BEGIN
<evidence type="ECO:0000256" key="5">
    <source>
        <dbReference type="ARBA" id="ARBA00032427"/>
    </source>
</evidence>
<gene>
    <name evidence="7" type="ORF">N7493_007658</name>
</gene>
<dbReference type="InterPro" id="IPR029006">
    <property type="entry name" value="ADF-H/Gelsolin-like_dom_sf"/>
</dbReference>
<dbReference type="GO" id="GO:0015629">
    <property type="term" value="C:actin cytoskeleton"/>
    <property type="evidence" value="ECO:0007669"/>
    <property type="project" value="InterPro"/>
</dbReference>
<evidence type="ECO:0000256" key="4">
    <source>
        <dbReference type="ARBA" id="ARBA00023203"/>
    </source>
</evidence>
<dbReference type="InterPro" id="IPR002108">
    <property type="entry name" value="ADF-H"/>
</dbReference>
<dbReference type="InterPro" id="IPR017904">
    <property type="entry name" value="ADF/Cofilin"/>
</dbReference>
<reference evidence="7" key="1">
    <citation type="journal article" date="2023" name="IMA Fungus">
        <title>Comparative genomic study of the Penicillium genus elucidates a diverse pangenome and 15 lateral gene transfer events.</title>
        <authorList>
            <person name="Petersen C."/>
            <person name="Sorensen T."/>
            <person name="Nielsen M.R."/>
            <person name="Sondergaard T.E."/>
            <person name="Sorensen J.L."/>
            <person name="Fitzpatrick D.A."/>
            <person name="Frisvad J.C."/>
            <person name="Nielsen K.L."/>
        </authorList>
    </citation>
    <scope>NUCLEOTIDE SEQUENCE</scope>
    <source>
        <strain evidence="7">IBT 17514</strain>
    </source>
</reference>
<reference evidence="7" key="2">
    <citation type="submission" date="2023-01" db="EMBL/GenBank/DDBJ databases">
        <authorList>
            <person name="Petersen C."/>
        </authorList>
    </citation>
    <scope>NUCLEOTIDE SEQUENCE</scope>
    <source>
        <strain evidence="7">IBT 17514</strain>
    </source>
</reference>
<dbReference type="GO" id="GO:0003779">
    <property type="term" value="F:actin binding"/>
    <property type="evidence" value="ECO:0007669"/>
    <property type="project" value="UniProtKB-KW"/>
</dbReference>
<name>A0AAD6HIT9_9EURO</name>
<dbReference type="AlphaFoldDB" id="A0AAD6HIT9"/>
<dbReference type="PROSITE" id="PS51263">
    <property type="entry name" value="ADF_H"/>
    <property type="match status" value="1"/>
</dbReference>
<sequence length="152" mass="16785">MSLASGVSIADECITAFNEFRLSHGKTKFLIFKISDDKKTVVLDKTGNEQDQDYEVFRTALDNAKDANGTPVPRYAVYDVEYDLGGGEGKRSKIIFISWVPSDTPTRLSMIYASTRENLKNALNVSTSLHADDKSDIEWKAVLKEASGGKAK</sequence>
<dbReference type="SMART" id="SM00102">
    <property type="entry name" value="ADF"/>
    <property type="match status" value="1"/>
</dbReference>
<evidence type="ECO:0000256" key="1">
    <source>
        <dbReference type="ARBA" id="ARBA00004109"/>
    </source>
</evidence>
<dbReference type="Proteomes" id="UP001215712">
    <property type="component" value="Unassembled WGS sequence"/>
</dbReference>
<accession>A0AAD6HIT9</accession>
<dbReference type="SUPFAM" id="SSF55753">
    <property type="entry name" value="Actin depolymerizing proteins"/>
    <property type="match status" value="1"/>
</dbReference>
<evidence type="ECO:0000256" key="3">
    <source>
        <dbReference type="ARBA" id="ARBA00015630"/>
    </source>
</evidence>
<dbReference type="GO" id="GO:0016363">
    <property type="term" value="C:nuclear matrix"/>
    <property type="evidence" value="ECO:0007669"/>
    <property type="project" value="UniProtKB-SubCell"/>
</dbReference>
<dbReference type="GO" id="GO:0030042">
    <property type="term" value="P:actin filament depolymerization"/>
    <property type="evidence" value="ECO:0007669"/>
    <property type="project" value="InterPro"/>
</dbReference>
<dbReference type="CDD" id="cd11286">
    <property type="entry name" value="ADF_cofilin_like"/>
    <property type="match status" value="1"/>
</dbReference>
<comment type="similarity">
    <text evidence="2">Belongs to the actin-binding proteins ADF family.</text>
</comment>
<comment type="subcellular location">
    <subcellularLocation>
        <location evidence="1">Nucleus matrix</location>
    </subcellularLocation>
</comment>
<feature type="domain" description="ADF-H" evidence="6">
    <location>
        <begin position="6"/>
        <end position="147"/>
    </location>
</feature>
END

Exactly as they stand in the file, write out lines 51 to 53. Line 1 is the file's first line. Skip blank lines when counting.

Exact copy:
        </authorList>
    </citation>
    <scope>NUCLEOTIDE SEQUENCE</scope>